When I was asked recently whether I knew of anyone developing mobile phone apps “which can assist with seed diversity” my first reaction was: nah. And that’s where I left it. For a couple of hours, at any rate.
Because then my second reaction kicked in: but wouldn’t it be cool to have one? Or many, in fact. Like a mobile version of Genesys which tells you if any germplasm is being conserved in a genebank from the vicinity of your present location. Like a little thing that updates the environmental niche model for a species on the fly as you find (or fail to find) more specimens during a collecting trip. Like a way of recording an event or activity likely to lead to genetic erosion in a place you’re visiting. Like a way for farmers to feed back information on the performance of seeds they’ve been given. Like a version of Climate Analogues that farmers could actually use. And that’s where I left it for a few more hours.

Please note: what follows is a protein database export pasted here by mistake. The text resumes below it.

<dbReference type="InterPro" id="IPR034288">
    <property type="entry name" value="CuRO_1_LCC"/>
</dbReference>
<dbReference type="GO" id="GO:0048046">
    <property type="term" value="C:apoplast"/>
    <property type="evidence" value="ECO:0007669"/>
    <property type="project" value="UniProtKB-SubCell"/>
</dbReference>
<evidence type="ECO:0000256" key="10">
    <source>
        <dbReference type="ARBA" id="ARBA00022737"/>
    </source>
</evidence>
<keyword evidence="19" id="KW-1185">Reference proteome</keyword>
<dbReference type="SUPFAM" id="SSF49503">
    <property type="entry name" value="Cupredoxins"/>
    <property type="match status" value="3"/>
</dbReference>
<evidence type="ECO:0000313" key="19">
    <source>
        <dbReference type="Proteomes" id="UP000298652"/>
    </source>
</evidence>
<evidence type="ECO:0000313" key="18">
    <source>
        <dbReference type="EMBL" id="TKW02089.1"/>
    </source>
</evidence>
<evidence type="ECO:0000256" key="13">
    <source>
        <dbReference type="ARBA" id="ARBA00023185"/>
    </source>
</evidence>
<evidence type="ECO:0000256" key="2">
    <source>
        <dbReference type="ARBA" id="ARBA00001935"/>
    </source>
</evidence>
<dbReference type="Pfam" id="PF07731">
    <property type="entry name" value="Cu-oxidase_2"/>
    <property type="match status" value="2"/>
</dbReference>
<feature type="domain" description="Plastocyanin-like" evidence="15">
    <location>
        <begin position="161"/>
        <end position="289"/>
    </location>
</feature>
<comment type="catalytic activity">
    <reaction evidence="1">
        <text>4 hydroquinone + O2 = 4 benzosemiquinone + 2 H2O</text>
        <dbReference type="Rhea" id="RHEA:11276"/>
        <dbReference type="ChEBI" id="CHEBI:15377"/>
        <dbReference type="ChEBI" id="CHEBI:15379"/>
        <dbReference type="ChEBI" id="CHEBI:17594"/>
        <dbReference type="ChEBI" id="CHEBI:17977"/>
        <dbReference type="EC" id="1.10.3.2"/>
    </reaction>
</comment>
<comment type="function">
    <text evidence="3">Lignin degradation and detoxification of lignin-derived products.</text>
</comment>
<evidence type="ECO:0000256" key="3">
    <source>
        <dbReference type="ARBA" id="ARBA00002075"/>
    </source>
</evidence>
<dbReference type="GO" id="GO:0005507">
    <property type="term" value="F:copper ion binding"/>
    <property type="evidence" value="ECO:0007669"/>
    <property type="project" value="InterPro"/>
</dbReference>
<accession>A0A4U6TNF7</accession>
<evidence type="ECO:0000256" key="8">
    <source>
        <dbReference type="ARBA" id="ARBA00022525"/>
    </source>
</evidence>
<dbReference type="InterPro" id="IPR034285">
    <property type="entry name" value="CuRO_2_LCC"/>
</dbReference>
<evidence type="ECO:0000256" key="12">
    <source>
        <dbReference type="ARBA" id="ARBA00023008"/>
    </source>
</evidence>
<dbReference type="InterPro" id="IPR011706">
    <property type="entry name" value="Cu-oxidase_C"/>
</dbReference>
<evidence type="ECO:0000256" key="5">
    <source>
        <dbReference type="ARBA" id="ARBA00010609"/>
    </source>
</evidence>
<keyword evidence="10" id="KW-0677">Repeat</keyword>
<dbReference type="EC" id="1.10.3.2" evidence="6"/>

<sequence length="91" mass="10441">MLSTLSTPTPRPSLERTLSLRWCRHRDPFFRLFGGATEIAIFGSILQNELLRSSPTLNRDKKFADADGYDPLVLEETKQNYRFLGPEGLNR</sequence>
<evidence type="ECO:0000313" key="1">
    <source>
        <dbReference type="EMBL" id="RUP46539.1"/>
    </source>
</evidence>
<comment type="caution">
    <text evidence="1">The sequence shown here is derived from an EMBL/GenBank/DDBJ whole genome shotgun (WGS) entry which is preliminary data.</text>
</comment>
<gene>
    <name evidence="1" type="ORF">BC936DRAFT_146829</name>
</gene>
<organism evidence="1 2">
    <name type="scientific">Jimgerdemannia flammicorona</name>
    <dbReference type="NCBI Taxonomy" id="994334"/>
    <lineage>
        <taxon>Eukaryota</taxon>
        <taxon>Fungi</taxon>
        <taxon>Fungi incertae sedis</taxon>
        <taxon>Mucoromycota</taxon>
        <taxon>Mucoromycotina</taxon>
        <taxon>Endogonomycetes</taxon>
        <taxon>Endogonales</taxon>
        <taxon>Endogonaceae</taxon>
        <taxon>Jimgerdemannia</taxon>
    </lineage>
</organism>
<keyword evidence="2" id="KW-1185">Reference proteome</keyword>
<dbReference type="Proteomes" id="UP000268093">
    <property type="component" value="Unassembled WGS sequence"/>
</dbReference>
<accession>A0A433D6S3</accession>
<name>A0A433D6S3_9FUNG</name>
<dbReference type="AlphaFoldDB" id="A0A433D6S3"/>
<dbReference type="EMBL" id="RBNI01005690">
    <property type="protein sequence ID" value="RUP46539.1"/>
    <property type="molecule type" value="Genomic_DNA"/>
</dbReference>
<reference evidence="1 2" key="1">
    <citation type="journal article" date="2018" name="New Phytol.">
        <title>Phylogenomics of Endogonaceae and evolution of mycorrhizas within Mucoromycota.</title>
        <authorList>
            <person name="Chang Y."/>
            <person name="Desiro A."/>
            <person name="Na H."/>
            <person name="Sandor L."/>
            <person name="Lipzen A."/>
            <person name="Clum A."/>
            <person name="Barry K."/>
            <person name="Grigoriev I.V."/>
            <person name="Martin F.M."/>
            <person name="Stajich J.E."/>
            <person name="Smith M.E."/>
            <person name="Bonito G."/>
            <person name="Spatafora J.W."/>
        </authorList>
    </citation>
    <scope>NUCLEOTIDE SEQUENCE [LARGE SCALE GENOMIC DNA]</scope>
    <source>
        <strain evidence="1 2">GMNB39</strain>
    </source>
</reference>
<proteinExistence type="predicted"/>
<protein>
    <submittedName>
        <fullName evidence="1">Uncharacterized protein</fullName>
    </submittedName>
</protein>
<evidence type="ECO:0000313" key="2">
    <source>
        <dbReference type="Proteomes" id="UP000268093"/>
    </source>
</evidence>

Which is when my third reaction arrived: hang on, maybe there are some after all. And indeed there are various things in the App Store that are agrobiodiversity relevant, though admittedly clearly not aimed at subsistence farmers. So is anyone keeping track of stuff that may be useful to developing countries? Well, google reveals Ken Banks is, at kiwanja.net. Mongabay.com did an interview with him a few years back. Nothing very seedy in his database, though. Yet. Do you know of any relevant apps we could send in to them? Maybe you’re developing one yourself? Let us know.
And yes, I know. I should just have googled right at the start. But I was in a mood.